AIKEN, S.C. (WJBF) — In the fight against COVID-19, a vaccine against it could be considered the holy grail. But should you have a choice whether you receive any immunizations that become available? Lawmakers are making sure that you do.
There are a number of vaccines already being studied in humans at sites across the country including Emory University in Atlanta.”There are at least eight candidate COVID-19 vaccines in clinical development. The NIH has been collaborating with a number of pharmaceutical companies at various stages of development,” Director of the National Institute of Allergy and Infectious Diseases Dr. Anthony Fauci said.
But as these vaccines are fast-tracked, some have concerns over their rights as citizens. “I’m a liberty-loving legislator and so are most South Carolinians. They liked their Liberty. The idea that they would have mandatory vaccinations for COVID-19 doesn’t sit well with most people,” State Representative Bill Taylor told NewsChannel 6’s Shawn Cabbagestalk.
Representative Taylor co-sponsored a bill in the Statehouse responding to the worry.
“Any vaccination offered by the Department of Health and Environmental Control as part of any mass immunization project to protect against infectious disease, or to prevent the spread of a pandemic or a contagious or possibly contagious disease, only may be administered to those individuals who do not opt-out of the vaccination based on a medically diagnosed health condition or religious belief or practice.”SC House Bill Number 5489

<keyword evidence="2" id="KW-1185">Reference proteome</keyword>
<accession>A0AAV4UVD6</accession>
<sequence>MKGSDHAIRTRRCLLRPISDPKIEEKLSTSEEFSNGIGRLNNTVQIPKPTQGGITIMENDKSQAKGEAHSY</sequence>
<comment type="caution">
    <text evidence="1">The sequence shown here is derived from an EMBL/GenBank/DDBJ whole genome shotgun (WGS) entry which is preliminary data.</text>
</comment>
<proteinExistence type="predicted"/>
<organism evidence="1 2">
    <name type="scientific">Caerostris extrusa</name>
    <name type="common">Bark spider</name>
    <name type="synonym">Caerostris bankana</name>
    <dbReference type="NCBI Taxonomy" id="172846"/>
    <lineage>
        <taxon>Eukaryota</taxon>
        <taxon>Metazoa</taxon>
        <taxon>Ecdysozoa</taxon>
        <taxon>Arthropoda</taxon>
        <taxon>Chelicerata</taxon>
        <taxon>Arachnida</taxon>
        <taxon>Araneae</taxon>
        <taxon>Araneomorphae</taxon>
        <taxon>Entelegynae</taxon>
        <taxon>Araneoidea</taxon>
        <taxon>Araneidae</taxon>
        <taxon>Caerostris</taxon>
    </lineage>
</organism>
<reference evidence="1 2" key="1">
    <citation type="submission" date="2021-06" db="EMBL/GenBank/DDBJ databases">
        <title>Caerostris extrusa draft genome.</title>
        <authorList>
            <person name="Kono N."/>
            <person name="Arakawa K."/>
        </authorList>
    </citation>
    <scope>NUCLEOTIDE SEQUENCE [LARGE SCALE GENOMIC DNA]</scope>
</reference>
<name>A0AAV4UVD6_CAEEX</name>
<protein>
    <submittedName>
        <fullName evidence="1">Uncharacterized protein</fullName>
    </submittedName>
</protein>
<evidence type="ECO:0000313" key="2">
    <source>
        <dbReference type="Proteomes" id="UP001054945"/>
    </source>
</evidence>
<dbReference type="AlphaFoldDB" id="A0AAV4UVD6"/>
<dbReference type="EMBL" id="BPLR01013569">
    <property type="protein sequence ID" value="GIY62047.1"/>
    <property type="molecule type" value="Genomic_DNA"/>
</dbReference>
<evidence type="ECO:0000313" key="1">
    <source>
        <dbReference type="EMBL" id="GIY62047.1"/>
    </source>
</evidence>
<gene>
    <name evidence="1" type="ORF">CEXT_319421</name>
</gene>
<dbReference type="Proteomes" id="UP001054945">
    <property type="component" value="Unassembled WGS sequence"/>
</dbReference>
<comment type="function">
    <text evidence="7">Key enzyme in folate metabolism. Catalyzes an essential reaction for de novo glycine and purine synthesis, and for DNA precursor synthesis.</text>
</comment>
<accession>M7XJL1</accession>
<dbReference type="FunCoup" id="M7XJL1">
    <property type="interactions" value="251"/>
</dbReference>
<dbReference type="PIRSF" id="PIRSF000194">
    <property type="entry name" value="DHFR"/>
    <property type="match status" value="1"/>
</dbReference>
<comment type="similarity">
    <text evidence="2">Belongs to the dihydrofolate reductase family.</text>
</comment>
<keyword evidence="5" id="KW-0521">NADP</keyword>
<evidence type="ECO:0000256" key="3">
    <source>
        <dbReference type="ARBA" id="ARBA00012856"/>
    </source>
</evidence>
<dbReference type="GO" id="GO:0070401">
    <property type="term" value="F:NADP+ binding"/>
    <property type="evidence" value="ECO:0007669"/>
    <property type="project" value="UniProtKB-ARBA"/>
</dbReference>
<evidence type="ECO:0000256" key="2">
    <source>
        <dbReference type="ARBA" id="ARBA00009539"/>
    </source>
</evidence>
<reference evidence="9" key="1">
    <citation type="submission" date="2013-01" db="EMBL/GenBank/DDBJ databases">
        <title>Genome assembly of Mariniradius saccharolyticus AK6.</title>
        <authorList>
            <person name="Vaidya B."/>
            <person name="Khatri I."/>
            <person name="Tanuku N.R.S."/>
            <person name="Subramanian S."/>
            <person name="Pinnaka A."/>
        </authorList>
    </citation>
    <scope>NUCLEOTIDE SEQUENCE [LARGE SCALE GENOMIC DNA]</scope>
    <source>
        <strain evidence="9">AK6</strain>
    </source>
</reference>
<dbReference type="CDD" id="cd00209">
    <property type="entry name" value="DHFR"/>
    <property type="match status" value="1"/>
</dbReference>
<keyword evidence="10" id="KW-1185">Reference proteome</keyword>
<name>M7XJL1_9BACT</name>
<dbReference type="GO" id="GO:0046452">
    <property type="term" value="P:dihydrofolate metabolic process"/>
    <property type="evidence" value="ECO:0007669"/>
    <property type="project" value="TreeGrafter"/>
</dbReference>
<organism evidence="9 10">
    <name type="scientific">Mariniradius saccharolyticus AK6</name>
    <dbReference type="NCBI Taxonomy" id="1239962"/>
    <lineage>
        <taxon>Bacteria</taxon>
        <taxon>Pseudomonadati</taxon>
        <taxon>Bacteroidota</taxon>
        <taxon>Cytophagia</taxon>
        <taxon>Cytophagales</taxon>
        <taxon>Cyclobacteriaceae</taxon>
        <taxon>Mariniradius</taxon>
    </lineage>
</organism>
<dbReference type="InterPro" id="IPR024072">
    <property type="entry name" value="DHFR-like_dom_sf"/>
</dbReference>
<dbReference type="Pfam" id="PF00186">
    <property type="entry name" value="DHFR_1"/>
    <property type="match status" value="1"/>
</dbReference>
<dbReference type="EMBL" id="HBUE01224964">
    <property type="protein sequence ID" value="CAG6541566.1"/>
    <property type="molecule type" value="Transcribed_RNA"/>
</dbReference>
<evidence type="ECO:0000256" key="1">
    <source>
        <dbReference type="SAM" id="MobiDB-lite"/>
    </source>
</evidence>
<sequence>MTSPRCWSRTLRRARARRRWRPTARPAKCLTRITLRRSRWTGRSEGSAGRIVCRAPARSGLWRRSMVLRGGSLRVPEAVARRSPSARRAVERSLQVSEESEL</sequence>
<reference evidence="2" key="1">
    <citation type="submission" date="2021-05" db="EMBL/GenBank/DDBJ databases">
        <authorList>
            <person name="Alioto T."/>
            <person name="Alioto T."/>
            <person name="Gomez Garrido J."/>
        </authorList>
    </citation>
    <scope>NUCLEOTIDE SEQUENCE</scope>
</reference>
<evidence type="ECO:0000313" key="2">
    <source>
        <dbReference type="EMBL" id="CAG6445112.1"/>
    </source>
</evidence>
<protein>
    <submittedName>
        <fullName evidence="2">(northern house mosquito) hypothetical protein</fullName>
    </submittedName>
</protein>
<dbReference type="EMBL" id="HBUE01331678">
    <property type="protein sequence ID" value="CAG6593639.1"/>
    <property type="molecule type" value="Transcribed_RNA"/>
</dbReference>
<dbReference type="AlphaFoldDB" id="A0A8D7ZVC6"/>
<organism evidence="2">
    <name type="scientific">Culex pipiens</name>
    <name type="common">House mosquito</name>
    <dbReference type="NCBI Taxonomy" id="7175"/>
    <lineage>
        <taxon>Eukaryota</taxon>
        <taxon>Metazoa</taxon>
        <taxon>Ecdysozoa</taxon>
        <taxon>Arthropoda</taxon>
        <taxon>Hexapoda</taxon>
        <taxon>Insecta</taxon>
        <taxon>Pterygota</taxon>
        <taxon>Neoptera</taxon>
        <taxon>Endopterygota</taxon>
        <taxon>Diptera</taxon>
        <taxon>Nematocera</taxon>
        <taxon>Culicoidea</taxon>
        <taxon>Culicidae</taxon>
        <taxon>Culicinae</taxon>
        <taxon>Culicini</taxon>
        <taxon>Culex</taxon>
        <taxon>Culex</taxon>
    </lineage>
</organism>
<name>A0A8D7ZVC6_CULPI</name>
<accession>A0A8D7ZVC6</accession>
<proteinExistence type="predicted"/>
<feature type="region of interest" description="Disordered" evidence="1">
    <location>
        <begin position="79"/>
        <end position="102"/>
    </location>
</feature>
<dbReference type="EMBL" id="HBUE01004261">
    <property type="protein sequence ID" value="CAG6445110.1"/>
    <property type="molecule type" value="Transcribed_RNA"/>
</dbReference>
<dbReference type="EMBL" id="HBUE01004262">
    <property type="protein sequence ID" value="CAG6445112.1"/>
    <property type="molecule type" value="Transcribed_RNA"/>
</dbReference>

It takes effect by the Governor’s approval.
This is not the first time the state legislature took up the issue of immunizations. Representative Taylor said that in the past, it caused quite a stir. “I will tell you every time it comes up, there is an uprising from constituents to say, make them voluntary. Do not force me to do this,” he recalled.
We’ve learned public concern over possible adverse effects of vaccines has circulated since the time of the first smallpox vaccine in 1796. We’ve even seen it in recent history. “Just remember the history back in the mid-seventies, there was the swine flu. At that time, the president said that every man, woman, and child should be inoculated didn’t work out so well, lots of people died and others were paralyzed,” Representative Taylor said.
As far as treatments go, there’s only one that’s been shown to work against COVID-19 with Remdesivir knocking off days of a hospital stay. “A vaccine for COVID-19 is off a bit,” he said. “Many are in process. We don’t know which one works, or if any of them will actually work because they’ve never found vaccines for some of these viruses. So let’s take our time. Let’s figure it out,” he added.
Meanwhile, Representative Taylor says that we may not see any movement on House Bill Number 5489 but lawmakers will respond to that if it comes to it.”Because of the virus, the legislative session is very short and disruptive this year, and I doubt this would pass this year, but it certainly will be pre-filed in December. I would think that in by January or February, it will be well debated and I expect it to be passed by the legislature,” he expects.
The legislature ended its regular session earlier this week. Special sessions are planned for the future.